•provided final approval for the town’s capital improvements element and short-term work plan.
•approved Braselton’s Art Master plan.
•approved a second amendment for a sewer line agreement with Fountainhead subdivision.
•approved the final PUD site plan submittal for Claret Village.
The proposed development of a near 400-acre tract of land off Josh Pirkle Rd. was met with public backlash back in 2018, and there’s similar angst again.
A crowd of over 40 people filled the Hoschton depot Monday (Dec. 13) for a public forum over a proposal to annex the land — known as the Pirkle Farm, which dates back to the 1850s — into Hoschton to build 1.36 million square feet of light industrial space and a large subdivision. The project proposed by Pirkle Farms, LLC, seeks an M-1 zoning for the industrial development and a planned urban development (PUD) zoning for the residential component.
The Hoschton City Council will hold a public hearing Dec. 20 (5:30 p.m.) over the requests and potentially take action. Shane Lanham, an attorney representing Pirkle Farms, LLC, said city staff has recommended approval of the project with conditions.
A number of residents who attended Monday’s one-and-a-half-hour forum used the platform to voice their objections to the project, citing concerns about the project’s impact on city infrastructure, water and sewer and the county school system. Other points of contention were water runoff and how the sizable development would impact the city’s already-problematic traffic issues.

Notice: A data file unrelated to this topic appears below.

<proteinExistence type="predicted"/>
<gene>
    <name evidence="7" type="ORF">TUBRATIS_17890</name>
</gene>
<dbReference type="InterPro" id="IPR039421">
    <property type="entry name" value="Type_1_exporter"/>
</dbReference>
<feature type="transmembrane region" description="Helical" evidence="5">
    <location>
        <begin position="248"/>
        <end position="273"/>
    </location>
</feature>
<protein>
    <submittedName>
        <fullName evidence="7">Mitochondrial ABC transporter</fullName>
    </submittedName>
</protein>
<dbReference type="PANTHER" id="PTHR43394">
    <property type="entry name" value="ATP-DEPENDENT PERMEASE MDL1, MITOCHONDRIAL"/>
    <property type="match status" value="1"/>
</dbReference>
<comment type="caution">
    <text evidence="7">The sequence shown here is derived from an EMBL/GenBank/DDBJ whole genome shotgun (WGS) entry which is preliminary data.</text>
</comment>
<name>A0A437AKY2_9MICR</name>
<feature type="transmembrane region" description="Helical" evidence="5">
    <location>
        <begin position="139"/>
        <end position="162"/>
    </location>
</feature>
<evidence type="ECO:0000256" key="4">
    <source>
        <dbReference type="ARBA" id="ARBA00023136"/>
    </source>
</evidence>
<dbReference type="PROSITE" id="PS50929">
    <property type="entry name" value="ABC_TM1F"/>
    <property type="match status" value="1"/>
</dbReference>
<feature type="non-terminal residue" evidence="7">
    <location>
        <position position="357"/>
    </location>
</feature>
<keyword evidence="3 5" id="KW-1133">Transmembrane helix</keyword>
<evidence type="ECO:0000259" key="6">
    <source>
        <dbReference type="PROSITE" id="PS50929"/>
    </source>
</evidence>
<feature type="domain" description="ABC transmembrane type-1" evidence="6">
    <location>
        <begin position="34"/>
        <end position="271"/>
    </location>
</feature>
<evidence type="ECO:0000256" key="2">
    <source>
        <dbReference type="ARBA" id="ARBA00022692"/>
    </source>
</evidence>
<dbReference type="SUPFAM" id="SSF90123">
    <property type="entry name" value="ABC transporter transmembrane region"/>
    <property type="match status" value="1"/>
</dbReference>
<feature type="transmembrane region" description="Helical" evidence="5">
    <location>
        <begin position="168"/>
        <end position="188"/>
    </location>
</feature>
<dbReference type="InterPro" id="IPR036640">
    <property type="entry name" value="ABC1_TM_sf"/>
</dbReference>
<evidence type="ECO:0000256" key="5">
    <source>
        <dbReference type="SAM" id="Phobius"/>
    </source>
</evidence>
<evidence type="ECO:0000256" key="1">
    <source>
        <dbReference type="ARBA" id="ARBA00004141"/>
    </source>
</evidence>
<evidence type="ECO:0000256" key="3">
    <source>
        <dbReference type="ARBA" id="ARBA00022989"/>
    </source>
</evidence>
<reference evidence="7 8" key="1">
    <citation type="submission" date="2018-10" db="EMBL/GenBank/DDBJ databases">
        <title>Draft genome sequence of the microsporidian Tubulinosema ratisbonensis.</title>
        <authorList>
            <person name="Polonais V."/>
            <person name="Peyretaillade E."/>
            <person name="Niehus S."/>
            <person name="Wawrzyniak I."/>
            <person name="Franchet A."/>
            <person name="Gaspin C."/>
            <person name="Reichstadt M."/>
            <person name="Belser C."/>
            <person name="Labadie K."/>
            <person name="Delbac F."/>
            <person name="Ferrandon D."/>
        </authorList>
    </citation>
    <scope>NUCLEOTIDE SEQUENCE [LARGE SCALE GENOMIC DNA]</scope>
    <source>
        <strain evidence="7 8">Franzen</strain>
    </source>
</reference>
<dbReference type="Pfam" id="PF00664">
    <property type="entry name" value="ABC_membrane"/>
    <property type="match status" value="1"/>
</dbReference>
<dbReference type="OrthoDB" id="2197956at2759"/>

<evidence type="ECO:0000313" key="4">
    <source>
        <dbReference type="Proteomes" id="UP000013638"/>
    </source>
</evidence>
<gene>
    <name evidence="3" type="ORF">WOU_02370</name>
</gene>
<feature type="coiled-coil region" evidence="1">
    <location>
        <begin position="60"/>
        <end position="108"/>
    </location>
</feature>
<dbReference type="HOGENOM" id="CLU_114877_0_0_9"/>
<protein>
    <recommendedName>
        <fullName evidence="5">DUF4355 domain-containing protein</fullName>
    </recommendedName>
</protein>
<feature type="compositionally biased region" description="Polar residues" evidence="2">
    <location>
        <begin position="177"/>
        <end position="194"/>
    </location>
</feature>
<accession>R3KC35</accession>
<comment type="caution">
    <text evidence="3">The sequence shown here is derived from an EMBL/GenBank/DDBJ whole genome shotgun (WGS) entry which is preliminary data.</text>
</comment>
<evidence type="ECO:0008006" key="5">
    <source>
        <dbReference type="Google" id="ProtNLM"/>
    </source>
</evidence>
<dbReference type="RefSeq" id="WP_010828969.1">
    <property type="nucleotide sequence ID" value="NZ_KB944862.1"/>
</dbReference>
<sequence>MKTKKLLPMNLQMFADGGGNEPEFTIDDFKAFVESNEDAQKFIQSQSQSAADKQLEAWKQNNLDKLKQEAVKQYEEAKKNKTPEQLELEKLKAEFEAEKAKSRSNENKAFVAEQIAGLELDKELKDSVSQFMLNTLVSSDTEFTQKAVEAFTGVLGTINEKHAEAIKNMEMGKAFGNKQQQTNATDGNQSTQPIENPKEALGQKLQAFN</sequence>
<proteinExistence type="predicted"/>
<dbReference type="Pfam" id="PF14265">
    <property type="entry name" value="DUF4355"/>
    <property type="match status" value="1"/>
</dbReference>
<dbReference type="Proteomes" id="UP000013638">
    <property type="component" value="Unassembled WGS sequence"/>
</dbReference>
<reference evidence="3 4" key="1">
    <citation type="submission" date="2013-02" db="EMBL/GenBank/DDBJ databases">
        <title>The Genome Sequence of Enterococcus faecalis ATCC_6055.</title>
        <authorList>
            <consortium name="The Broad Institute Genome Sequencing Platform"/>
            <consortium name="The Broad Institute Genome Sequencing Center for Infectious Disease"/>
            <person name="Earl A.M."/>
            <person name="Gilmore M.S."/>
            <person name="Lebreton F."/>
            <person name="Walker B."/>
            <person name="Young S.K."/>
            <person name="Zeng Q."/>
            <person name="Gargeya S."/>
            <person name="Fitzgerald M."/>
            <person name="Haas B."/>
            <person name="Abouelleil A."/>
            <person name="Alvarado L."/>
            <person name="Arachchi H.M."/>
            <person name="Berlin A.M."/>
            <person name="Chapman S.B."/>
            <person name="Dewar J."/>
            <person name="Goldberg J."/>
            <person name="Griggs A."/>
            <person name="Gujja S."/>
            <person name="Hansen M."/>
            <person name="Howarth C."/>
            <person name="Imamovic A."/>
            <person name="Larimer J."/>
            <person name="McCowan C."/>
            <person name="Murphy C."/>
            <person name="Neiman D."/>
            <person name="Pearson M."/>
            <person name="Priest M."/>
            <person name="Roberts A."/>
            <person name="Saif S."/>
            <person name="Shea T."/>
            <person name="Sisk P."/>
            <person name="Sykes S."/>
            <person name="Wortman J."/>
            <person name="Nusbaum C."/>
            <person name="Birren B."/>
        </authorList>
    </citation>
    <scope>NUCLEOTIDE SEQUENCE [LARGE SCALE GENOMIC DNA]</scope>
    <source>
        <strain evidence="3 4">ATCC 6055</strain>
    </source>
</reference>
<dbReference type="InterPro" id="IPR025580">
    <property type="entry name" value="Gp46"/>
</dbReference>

“We’re the silent investors who get no return on the investment for this project by paying higher school bonds, higher school maintenance and operation taxes, higher sewer fees,” resident Scott Butler said. “We get no return on our investment except sitting for three to five minutes at intersections, our kids are in trailers (at schools).”
Another developer attempted to annex the property into Braselton and rezone it for multiple warehouses in early 2018 but was met with citizen backlash and a unanimous rejection by the Braselton Town Council. An attempt later in 2018 to request a land use change in Jackson County for the warehouses — which was met with similar public resistance — was also denied unanimously.